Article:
A nice fall­out of this archiv­ing is that when­ev­er con­tent you’ve sub­scribed to dis­ap­pears from the web, you’ll still be able to access its (admit­ted­ly homog­e­nized) Read­er copy, for­ev­er; “for­ev­er” here mean­ing “pre­sum­ably for as long as Google is around.” When (if?) Google dies, will its data die with it? Despite my intu­ition that Google will long out­last cur­rent notions of what com­put­ers are and how they work, I still don’t like entrust­ing impor­tant data to oth­er peo­ple, not to men­tion data that is acces­si­ble only through the web. I want a local copy.

But they don’t make it easy for you. Read­er is all AJAXed out, so even sim­ple page saves don’t work. Copying/pasting would be a night­mare. Screen­shots? Too slop­py. Email­ing copies of each item? Too time-con­sum­ing. Tag­ging them with a spe­cial tag, mak­ing that tag’s feed pub­lic, then sub­scrib­ing in, like, Thun­der­bird or some­thing? Even if that weren’t absurd­ly round­about, the pub­lic feeds only have twen­ty or so items.

I’m talk­ing specif­i­cal­ly about a blog I loved, but that up and dis­ap­peared one day, com­plete­ly, leav­ing the only copies of the lost data scat­tered through­out Netvibes, News­ga­tor, Blog­lines, and Read­er. Google search­es turned up noth­ing like a straight­for­ward guide to sav­ing from Read­er, which sur­prised me. But there were clues, and using only a cou­ple tools, I final­ly got it. It’s actu­al­ly pret­ty easy, I was able to save 118 items in about ten min­utes with this method. Let me show you it.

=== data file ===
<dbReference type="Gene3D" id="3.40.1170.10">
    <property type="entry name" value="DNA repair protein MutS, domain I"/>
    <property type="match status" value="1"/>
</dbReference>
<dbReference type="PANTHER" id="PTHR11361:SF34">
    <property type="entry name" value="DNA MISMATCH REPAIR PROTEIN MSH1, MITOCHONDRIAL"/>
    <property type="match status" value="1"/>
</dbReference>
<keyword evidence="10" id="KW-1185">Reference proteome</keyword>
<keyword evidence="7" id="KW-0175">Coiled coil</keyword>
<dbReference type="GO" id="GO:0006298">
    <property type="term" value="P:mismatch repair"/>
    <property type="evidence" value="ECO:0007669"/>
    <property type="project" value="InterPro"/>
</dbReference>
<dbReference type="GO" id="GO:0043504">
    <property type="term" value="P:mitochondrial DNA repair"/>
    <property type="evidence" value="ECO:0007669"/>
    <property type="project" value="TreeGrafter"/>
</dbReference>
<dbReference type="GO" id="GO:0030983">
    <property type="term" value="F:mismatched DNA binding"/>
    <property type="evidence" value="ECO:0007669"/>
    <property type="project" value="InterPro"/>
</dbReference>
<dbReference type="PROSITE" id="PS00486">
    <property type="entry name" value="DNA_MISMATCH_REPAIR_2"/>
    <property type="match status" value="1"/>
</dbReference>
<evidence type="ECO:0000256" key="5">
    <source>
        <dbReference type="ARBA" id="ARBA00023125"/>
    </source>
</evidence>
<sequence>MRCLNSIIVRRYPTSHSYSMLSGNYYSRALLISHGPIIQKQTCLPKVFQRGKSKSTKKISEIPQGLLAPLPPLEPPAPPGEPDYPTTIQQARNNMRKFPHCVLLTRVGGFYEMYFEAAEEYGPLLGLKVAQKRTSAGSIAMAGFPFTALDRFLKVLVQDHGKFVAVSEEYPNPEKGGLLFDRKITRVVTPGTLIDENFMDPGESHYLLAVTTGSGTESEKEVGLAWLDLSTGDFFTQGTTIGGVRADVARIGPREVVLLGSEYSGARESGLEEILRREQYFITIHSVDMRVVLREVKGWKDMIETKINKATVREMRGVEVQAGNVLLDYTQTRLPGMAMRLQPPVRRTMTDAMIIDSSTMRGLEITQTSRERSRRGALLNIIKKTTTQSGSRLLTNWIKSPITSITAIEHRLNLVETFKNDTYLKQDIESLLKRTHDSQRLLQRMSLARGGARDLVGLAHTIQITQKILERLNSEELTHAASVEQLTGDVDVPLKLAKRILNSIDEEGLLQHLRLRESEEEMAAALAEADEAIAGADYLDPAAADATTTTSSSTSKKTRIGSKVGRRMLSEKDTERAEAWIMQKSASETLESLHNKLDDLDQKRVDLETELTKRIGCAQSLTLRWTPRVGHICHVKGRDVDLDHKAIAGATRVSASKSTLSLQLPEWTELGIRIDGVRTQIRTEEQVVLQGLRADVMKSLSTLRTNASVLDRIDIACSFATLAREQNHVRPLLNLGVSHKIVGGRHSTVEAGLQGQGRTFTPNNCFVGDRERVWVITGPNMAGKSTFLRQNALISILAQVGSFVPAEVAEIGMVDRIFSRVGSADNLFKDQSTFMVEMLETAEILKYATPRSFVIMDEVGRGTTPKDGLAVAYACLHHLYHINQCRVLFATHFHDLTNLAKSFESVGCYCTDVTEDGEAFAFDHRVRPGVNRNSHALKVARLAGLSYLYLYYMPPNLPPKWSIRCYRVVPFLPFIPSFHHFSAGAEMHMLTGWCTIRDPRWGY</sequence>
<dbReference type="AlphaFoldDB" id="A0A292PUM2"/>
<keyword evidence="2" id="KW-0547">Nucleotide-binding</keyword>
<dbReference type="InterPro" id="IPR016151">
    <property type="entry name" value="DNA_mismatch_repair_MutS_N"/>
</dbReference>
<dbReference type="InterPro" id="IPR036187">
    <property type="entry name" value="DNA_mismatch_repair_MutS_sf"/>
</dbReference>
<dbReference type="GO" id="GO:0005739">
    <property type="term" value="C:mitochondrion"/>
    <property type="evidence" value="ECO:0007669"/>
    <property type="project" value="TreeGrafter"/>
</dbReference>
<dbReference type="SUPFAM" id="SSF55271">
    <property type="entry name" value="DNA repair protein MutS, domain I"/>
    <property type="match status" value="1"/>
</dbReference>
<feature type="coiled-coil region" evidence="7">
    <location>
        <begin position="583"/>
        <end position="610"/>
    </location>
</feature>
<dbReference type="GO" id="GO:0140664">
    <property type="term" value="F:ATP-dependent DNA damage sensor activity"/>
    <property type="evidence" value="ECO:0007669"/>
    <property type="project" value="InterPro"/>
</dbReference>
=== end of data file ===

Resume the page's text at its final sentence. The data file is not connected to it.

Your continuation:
You need Fire­fox, the two plu­g­ins Grease­mon­key and Scrap­Book, and the Grease­mon­key script Google Read­er Print But­ton. Then it’s just a mat­ter of click­ing “Print” for each item you want to save, which opens it in its own tab, then using ScrapBook’s “Cap­ture All Tabs…” func­tion, which auto­mat­i­cal­ly does a “Save Page As, Web Page, com­plete” into your %App­Da­ta% fold­er for each tab, then final­ly option­al­ly using ScrapBook’s “Com­bine Wiz­ard” (in the tools menu of the Scrap­Book side­bar [Alt+K]) to put all the items into a sin­gle fold­er with a sin­gle index.html file.

The “print­ing” part is the most cum­ber­some, but goes by pret­ty quick­ly with the rep­e­ti­tion of a series of clicks and key­strokes:

  1. Click “Print”
  2. Press Esc (to close the print dia­logue)
  3. Press Ctrl+Tab (to get back to Read­er)
  4. Press J (to go to the next feed item)

Do that mind­less­ly for a cou­ple min­utes, and they’ll all be there, wait­ing to be saved. I’m gonna put the word “disk” in here too so that any­body Googling for a solu­tion might find this.

Firefox 3 Rendering Improvements

Fire­fox 3 is sched­uled to be released lat­er this fall; I haven’t real­ly been fol­low­ing its devel­op­ment, but one thing I have heard about and am excit­ed about is its (or, more accu­rate­ly, Gecko’s) new graph­ics library, Cairo.

Cairo Image Resizing

First I heard that it would resam­ple rather than sim­ply rescale images, as demon­strat­ed in the image above (via Acts of Voli­tion).